4 Bay Compact Composting

You don’t need a huge open pile to break down organic materials from your garden. Try this small but mighty four-bay system for homemade “black gold.”

In a woodland, the forest floor absorbs everything that dies and turns it into soil, which then gives sustenance to what is living. Composting is about emulating that process, speeding up the lengthy cycles of decay and renewal from many decades to mere weeks or months.

Photo by Matt Rees-Warren


Compost is the heart and soul of the garden, and its proper management is a core principle of gardening organically and in harmony with nature. It’s also deviously complex for its outwardly simple appearance, because we don’t understand everything about soil or compost. Scientists regularly learn more details about soil’s infinite variety and its microscopic marvels. Compost is a living, breathing, organic, natural machine that can feed the soil and sustain our world. We only need to follow the recipe.

Anything derived from an organic source can be composted, be that leather gloves, fish heads, toenails, or dead flies. The better you get at composting, the more you’ll be able to add to the compost heap. The materials you’ll most likely compost in your garden can be divided into one of two categories: those that supply carbon (known as “brown”) and those that supply nitrogen (“green”) to the pile. (See “Common Compost Ingredients,” below.) When building a pile, aim for a 50/50 ratio between the carbon and nitrogen ingredients.

The two main composting methods are aerobic (with oxygen) and anaerobic (without oxygen). When done correctly, both lead to the same outcome of nutrient-rich compost for your garden. Think of aerobic composting as what happens on the forest floor, open to the elements of rain, air, heat, and microorganism and animal activity. Anaerobic composting corresponds to a bog or sediment layer, where decaying matter is trapped beneath the water or surface and starved of air and oxygen.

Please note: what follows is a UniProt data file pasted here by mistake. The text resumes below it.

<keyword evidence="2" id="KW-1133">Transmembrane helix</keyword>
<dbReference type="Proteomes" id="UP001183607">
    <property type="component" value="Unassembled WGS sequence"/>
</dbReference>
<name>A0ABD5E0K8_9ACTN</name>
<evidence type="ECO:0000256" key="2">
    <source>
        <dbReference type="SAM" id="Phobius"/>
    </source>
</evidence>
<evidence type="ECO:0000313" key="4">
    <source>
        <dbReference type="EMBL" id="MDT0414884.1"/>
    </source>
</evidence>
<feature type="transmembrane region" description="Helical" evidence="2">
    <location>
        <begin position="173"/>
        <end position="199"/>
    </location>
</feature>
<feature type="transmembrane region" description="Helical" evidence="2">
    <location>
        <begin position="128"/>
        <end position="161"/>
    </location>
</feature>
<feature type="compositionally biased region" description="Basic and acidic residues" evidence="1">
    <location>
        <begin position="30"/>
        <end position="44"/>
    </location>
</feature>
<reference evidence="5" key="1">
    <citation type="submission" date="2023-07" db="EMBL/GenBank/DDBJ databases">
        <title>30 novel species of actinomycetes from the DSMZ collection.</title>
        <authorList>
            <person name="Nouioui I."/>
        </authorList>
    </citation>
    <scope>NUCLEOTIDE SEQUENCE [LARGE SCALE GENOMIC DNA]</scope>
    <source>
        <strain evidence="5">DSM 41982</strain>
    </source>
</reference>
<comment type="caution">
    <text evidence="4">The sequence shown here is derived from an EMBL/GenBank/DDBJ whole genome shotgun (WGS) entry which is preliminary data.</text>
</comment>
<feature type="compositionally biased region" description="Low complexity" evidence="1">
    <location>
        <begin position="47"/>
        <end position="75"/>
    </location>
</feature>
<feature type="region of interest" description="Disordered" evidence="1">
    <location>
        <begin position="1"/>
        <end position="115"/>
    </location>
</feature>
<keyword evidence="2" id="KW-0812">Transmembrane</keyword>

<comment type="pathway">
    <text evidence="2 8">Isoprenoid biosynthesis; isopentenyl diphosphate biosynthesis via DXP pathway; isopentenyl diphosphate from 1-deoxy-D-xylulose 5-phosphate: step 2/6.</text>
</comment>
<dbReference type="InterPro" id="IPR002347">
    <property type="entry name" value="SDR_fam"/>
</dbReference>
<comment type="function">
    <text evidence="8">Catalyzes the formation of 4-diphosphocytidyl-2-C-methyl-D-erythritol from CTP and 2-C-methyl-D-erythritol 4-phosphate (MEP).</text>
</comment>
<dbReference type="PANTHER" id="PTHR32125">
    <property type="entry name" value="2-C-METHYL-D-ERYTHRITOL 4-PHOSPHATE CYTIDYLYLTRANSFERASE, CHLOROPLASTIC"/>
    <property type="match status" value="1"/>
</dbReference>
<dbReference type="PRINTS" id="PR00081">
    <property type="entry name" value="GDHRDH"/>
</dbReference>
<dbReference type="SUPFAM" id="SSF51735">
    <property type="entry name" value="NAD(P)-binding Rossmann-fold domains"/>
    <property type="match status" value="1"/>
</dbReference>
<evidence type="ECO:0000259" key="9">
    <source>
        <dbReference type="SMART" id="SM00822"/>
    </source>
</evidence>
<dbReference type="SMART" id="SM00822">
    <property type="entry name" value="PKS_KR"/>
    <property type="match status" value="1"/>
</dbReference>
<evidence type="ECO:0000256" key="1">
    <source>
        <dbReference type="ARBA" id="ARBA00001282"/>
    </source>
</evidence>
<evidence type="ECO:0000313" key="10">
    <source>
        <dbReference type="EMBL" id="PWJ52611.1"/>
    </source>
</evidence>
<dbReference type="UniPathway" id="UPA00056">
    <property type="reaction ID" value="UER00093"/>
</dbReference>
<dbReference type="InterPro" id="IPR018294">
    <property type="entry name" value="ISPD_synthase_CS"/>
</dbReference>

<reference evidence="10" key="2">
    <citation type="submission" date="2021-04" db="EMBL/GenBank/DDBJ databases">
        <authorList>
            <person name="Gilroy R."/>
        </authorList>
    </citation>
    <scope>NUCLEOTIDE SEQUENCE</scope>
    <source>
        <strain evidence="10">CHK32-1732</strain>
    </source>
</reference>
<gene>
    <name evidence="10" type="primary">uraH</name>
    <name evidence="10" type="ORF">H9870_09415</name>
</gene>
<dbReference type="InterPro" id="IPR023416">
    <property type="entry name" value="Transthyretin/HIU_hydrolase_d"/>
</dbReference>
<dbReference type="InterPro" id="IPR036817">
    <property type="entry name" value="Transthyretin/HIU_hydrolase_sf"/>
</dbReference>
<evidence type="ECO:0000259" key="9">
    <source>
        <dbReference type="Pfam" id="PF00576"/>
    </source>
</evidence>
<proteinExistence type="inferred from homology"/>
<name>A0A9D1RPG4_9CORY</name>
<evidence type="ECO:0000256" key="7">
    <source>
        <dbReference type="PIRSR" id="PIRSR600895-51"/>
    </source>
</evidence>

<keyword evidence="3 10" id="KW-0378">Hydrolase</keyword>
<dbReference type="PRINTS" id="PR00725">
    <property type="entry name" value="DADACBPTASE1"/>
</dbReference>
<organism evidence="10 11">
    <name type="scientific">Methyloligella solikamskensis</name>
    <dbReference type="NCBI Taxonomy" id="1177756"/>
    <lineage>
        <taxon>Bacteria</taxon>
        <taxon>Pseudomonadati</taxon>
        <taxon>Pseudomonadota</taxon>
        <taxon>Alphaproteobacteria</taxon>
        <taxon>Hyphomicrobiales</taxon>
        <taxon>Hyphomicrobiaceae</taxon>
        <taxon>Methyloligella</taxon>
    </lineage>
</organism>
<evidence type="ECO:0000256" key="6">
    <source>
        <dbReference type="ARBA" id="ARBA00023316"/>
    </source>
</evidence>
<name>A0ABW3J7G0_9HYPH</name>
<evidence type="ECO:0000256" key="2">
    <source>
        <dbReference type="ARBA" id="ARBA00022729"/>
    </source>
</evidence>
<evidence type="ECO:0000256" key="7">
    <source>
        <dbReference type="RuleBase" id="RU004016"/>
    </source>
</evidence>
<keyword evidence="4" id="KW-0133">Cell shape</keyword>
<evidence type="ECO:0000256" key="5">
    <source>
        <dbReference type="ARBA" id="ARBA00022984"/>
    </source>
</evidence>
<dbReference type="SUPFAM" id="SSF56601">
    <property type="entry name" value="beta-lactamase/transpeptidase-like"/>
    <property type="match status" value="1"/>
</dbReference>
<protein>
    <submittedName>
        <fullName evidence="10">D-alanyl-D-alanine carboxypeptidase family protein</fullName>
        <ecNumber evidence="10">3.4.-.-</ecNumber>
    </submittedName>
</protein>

You might also sometimes hear compost referred to as “hot” or “cold.” Both refer to aerobic composting. Cold aerobic composting is passive, and occurs when you leave a pile of materials untouched, either in bins or on the ground, to mature into nutrient-rich compost. This process takes one to two years. Hot aerobic composting is an active process, in which you speed up the action by heating the pile through correct management. This can be achieved by turning and aerating the pile periodically, and by using specific ingredients in an appropriate ratio. My DIY Diamond compost bay design uses the hot aerobic method. Your job is to assist the microorganisms—mainly bacteria and fungi—that do the actual composting of your leaves, scraps, and clippings. Their primary requirements are water, oxygen, and heat. Water comes from the nitrogen-rich ingredients and weather, while oxygen can be increased by adding carbon materials to the pile and by turning it.



Fall 2021!

Put your DIY skills to the test throughout November. We’re mixing full meal recipes in jars, crafting with flowers, backyard composting, cultivating mushrooms, and more!


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